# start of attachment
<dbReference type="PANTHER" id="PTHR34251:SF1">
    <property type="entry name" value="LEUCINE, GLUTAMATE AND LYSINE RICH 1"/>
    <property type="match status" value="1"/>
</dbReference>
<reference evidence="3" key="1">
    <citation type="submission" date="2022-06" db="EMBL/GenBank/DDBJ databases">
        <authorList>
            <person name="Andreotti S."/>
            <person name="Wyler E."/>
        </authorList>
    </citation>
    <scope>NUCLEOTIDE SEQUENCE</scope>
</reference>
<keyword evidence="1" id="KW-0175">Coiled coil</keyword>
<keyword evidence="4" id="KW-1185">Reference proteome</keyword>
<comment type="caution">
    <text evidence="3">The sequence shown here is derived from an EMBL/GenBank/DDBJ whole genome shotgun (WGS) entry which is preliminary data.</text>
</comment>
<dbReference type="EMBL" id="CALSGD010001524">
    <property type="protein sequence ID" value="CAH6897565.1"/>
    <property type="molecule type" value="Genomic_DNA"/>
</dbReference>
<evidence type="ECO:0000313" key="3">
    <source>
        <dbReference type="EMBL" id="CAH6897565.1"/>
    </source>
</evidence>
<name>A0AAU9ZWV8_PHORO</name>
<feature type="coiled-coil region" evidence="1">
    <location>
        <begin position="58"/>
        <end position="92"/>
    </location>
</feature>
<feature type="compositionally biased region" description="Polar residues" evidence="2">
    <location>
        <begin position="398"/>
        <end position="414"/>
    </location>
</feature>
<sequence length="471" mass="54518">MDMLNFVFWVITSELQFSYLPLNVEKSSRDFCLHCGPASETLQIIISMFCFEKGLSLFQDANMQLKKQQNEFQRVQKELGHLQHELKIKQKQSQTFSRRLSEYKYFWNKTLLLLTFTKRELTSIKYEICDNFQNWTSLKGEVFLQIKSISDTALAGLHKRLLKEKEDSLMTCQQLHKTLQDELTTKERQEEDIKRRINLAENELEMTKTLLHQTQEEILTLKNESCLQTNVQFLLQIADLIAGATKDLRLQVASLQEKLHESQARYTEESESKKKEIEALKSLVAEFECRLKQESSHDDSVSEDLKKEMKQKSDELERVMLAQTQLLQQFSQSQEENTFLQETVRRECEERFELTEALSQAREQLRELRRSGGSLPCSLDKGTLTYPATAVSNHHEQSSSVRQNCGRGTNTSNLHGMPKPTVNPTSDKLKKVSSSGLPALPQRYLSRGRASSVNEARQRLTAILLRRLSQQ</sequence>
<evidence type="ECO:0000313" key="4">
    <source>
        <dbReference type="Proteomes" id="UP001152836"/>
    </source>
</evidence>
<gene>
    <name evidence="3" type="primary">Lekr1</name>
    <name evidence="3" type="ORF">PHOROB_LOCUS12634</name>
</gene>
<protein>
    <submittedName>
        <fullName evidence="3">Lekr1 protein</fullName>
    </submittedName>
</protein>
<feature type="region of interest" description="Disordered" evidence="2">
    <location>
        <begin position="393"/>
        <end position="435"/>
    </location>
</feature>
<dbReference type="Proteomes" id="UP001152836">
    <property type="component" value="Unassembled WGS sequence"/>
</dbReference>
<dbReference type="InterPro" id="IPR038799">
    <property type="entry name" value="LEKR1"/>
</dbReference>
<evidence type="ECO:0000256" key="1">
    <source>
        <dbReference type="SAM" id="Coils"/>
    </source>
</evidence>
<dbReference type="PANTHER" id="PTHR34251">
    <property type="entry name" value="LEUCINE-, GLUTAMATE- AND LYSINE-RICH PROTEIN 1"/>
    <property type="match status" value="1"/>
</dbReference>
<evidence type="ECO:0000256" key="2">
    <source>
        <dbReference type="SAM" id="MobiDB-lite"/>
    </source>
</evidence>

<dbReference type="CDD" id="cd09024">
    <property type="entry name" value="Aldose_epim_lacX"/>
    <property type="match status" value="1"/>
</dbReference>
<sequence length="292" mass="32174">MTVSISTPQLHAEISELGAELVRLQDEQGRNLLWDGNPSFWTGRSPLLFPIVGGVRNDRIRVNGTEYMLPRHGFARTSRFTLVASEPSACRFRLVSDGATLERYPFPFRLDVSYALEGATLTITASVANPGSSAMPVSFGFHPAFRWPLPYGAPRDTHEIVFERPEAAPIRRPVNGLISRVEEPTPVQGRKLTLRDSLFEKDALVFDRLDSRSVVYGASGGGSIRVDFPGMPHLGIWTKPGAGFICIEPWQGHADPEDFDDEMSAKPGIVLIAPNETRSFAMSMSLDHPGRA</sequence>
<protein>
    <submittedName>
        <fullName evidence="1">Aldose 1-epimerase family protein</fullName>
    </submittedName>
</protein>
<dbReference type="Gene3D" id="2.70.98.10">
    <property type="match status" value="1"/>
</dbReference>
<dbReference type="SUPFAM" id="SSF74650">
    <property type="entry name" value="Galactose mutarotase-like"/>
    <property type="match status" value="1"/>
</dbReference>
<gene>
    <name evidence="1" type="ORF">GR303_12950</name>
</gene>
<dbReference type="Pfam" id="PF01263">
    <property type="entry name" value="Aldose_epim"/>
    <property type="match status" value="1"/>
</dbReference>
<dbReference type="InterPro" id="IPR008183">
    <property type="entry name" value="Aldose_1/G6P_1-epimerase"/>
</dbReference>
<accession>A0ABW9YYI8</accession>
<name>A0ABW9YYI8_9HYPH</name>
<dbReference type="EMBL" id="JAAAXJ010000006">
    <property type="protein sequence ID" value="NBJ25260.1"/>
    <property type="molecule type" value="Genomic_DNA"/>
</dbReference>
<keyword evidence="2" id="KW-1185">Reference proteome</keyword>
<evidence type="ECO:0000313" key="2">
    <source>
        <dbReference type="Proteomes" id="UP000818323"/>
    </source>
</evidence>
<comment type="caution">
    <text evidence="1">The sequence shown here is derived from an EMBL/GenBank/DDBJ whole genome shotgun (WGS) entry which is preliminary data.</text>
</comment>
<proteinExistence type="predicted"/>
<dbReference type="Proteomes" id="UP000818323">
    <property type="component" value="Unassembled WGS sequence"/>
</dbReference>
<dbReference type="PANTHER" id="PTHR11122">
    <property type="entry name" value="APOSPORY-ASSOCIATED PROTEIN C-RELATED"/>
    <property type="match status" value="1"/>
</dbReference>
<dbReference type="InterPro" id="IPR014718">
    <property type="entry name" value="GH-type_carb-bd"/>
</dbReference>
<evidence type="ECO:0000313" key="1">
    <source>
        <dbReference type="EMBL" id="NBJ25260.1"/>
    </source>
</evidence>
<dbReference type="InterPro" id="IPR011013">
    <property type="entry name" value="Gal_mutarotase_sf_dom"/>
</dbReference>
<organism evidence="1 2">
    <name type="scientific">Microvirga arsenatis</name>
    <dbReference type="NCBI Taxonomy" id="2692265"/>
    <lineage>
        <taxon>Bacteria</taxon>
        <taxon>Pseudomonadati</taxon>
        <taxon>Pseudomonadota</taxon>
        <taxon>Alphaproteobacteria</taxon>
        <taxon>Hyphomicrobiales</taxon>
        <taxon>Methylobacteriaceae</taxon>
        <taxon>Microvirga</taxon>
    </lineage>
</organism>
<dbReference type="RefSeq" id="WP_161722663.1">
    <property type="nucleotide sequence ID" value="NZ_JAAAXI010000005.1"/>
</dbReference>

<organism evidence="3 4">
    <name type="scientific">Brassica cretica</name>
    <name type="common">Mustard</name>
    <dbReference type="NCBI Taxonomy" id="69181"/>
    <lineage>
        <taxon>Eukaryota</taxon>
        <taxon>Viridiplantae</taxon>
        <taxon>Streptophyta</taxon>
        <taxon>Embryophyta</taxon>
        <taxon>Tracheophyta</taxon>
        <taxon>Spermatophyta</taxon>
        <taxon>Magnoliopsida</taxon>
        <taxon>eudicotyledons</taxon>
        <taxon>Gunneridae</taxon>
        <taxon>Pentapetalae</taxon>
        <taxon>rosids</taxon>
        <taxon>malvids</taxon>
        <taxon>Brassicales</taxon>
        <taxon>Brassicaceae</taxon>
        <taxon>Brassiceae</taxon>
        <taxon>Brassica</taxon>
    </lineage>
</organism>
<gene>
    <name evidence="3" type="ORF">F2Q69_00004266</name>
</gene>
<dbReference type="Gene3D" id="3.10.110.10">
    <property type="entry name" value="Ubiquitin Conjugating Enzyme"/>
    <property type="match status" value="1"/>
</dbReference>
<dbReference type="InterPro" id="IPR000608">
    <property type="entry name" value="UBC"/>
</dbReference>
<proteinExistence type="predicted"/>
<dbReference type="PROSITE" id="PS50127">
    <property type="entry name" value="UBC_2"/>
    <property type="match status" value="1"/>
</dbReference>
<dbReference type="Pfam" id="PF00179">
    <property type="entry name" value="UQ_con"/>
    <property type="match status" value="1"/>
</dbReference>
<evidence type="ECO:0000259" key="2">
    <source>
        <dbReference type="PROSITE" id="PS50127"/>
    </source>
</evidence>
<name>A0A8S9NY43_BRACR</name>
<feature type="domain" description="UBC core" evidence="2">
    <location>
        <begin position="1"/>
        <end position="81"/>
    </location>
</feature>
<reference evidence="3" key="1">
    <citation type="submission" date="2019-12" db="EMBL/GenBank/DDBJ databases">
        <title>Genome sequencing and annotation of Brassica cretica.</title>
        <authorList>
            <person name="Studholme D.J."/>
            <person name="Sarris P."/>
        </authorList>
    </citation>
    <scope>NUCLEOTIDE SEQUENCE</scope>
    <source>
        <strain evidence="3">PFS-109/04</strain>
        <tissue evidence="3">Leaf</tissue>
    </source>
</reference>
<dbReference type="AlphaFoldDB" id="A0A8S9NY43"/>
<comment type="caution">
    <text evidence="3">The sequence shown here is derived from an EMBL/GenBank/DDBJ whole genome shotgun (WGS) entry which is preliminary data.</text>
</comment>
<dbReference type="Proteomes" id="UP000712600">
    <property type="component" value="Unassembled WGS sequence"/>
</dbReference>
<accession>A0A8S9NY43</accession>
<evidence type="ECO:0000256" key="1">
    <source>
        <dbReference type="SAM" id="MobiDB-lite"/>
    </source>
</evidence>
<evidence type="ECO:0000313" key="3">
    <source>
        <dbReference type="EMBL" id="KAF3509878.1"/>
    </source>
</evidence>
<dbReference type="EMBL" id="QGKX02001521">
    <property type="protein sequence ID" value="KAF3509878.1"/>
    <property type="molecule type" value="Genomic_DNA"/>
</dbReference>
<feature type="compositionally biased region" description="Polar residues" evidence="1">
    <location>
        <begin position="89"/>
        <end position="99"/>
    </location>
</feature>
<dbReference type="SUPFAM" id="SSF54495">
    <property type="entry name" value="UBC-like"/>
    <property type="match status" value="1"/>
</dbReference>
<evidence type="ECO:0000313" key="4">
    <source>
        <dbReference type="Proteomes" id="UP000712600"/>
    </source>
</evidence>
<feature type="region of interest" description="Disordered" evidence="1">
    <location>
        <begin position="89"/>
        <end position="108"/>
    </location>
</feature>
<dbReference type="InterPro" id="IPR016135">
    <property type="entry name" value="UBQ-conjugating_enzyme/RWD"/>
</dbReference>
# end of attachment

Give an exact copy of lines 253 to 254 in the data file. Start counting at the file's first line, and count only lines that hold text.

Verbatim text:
    </location>
</feature>